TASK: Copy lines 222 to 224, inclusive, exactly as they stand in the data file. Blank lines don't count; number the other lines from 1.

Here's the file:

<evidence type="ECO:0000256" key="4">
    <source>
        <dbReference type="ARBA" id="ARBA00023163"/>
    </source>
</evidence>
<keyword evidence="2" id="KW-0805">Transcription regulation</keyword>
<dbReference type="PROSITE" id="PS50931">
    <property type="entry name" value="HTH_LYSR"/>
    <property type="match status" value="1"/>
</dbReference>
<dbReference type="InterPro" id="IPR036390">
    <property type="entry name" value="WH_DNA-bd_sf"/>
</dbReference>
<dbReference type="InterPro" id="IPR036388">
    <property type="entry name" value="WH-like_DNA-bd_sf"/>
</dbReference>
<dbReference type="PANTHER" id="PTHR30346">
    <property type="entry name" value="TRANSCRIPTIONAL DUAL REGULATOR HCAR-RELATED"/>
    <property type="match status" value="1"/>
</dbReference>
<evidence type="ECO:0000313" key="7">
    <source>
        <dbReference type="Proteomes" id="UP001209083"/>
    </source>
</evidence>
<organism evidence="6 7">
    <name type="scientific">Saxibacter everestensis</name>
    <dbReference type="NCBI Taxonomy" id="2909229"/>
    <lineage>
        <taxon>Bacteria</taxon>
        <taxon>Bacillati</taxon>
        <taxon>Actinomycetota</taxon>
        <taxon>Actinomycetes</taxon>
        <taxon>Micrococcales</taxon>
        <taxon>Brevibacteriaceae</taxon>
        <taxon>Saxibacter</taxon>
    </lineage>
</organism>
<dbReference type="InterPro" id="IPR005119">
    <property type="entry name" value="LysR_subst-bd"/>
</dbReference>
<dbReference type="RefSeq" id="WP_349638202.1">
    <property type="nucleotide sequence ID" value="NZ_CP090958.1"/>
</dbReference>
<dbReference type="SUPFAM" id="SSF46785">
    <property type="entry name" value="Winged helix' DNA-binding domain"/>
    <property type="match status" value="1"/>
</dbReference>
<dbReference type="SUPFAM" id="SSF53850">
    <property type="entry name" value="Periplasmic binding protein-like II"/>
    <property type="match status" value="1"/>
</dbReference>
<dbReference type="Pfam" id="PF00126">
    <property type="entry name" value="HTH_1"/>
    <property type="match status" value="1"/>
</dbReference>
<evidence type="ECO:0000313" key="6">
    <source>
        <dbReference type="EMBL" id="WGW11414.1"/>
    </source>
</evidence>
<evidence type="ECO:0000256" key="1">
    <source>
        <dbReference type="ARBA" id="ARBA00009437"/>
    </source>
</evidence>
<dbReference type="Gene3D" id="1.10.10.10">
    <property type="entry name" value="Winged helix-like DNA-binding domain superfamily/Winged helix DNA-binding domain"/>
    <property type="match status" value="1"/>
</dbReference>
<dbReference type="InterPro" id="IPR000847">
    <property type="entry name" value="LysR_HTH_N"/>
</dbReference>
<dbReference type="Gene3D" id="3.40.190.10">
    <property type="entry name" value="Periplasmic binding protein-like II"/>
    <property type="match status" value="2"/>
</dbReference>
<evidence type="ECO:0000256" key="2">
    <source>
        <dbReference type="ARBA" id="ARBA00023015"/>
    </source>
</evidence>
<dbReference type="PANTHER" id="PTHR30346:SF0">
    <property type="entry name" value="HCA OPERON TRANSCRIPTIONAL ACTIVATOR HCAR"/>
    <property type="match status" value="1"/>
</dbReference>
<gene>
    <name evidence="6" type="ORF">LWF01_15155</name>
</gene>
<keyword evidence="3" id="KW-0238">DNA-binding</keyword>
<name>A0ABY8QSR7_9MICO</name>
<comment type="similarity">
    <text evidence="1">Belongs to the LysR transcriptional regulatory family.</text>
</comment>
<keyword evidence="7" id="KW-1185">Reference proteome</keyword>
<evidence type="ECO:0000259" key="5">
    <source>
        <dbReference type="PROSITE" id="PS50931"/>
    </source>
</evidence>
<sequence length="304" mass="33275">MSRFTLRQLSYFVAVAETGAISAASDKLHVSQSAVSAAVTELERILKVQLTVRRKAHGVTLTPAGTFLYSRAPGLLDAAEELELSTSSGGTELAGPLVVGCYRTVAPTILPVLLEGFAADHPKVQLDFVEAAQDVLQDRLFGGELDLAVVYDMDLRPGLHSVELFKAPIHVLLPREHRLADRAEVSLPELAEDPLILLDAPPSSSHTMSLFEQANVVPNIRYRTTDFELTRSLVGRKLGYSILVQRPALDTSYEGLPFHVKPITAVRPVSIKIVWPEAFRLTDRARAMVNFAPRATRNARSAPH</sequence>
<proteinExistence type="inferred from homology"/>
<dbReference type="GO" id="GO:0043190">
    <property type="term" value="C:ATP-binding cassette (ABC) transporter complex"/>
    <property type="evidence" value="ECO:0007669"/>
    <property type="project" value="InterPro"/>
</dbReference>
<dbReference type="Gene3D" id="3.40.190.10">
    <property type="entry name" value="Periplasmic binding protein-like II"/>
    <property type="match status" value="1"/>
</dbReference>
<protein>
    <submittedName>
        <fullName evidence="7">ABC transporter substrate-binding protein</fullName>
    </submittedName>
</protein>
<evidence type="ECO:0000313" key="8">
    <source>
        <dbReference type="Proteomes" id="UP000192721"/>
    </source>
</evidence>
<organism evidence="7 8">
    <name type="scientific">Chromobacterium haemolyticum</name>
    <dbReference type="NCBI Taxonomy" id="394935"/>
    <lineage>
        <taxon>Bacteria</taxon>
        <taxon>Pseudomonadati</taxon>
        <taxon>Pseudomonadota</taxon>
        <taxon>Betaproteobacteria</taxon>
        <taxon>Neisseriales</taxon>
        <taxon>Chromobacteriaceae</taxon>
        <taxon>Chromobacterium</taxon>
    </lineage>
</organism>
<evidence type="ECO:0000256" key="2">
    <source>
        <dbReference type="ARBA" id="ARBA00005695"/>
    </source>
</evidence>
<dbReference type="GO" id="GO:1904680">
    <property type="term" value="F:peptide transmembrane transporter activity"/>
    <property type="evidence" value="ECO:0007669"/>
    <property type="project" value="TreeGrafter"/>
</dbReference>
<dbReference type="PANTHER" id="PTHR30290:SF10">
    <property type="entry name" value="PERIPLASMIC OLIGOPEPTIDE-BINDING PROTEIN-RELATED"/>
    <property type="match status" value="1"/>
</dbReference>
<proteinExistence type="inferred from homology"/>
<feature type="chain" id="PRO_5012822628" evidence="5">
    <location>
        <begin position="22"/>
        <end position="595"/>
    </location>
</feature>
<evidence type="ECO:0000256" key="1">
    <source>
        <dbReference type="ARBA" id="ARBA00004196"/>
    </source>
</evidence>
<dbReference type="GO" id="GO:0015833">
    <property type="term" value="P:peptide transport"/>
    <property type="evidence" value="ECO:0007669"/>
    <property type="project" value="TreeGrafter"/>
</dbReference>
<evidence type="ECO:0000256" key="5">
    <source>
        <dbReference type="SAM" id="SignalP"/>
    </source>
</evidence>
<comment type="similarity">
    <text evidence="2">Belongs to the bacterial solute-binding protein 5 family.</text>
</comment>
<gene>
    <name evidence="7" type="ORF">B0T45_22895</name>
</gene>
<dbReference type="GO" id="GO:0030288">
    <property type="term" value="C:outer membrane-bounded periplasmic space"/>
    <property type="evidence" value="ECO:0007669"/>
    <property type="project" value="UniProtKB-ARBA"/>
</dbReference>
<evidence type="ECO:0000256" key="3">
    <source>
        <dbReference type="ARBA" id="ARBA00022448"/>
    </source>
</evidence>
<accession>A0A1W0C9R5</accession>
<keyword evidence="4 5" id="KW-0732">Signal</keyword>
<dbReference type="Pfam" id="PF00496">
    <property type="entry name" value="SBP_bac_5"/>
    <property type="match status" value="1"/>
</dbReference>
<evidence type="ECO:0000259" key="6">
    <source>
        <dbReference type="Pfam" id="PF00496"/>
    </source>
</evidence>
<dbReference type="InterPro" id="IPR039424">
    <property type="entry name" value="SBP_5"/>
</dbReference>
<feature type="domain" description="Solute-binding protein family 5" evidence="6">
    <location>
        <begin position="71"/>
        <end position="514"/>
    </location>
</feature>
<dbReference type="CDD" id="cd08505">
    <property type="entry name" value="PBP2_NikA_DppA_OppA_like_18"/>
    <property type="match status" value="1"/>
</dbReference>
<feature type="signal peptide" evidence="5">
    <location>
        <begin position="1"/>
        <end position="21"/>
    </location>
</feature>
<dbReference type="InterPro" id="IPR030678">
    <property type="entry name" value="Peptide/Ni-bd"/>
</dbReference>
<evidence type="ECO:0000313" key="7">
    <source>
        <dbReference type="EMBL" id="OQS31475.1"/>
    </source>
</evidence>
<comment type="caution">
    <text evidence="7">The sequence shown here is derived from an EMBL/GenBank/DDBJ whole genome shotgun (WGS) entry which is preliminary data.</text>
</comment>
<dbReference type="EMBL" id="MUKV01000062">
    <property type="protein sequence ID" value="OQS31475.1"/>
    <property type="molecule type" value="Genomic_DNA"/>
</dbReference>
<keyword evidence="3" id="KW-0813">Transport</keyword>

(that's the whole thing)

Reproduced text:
        <dbReference type="EMBL" id="OQS31475.1"/>
    </source>
</evidence>